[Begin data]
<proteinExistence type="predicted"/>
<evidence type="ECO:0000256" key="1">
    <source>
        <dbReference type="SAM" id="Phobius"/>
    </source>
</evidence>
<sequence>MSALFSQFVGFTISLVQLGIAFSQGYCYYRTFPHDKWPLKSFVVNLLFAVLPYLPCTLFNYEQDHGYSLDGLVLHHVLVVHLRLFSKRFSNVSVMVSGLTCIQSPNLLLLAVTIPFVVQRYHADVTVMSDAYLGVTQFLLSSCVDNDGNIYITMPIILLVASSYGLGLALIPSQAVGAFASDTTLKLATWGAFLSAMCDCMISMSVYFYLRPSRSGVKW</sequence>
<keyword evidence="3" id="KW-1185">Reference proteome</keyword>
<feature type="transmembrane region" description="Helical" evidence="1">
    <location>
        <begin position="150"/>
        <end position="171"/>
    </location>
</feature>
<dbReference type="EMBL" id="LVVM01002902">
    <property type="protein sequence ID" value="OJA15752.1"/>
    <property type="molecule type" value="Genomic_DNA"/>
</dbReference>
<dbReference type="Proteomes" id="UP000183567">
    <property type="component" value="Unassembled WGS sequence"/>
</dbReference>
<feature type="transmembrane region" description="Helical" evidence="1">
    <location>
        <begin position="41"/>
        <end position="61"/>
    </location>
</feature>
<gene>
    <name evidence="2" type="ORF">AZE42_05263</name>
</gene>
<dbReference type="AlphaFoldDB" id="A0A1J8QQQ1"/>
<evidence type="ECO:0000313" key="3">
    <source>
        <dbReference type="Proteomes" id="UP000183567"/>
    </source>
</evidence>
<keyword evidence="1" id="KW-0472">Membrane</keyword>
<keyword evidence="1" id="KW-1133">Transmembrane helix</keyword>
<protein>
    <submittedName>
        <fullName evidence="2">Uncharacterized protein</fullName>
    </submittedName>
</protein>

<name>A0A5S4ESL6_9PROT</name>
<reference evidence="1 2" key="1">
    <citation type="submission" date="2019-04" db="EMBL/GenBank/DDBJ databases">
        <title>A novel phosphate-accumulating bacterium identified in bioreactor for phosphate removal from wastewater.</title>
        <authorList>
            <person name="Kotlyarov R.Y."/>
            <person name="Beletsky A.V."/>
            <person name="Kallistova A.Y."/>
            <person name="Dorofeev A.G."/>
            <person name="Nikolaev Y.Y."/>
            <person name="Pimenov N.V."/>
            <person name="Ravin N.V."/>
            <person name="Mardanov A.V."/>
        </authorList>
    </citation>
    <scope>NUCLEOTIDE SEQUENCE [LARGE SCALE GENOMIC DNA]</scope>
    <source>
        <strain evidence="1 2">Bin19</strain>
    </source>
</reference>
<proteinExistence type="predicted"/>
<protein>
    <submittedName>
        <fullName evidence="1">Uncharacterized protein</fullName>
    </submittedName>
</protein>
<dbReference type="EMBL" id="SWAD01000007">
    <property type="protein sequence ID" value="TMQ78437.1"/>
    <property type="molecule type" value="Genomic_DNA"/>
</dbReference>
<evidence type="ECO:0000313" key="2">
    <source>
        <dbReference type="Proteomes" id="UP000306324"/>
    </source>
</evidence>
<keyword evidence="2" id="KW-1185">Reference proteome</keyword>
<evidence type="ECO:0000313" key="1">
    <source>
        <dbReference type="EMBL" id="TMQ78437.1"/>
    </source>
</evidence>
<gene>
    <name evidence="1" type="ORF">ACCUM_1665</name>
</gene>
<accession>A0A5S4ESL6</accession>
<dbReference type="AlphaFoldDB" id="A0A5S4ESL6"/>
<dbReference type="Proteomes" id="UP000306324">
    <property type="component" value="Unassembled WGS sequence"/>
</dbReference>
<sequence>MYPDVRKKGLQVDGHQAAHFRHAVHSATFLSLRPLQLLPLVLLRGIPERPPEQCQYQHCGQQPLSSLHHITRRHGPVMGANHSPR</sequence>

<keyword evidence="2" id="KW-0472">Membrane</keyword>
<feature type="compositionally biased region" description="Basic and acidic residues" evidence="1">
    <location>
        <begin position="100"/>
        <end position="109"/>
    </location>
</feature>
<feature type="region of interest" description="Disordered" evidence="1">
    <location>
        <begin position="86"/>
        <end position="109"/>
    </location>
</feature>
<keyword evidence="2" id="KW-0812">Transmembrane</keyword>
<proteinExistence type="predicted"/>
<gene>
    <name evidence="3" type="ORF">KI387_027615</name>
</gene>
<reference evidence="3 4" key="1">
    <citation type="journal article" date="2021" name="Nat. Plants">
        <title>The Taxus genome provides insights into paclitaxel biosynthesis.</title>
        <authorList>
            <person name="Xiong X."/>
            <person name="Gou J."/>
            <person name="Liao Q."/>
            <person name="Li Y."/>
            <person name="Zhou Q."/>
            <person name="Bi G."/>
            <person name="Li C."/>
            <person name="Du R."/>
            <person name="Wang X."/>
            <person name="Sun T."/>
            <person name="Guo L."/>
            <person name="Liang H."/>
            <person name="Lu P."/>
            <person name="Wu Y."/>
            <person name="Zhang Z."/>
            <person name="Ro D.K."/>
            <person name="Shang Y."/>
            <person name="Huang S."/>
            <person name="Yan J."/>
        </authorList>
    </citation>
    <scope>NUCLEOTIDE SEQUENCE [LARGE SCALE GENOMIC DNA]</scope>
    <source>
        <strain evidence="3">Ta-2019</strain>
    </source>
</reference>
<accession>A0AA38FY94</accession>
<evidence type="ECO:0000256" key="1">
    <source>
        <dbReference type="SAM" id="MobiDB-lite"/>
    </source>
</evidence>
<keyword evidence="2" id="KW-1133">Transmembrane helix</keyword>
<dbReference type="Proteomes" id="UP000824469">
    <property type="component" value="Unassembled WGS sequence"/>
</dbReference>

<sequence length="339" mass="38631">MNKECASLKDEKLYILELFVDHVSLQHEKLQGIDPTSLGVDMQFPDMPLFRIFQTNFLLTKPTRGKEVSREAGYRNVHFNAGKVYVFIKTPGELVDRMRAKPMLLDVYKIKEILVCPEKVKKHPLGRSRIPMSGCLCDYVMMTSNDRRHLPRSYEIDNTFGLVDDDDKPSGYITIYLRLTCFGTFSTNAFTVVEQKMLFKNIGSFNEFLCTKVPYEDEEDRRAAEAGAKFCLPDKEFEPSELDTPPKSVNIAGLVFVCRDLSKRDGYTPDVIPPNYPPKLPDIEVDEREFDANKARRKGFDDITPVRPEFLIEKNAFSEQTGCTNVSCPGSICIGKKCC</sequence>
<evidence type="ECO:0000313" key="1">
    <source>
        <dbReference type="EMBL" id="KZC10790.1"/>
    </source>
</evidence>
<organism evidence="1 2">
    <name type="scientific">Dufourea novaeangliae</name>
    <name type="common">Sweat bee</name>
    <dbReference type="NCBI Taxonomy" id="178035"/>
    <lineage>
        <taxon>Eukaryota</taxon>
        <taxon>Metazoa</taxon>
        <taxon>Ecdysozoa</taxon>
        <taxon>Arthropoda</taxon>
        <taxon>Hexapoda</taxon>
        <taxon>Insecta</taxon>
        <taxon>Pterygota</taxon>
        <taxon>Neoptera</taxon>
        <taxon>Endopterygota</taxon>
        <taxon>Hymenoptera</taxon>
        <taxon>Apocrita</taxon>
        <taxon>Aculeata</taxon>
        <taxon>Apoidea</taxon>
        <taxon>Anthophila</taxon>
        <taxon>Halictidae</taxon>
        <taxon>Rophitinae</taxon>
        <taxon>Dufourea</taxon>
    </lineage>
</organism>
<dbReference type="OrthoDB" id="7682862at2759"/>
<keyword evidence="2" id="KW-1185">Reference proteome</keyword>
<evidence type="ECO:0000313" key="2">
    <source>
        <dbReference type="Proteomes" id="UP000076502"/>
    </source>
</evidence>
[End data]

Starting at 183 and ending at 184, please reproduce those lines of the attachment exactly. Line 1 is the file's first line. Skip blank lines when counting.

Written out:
<keyword evidence="2" id="KW-1185">Reference proteome</keyword>
<evidence type="ECO:0000313" key="2">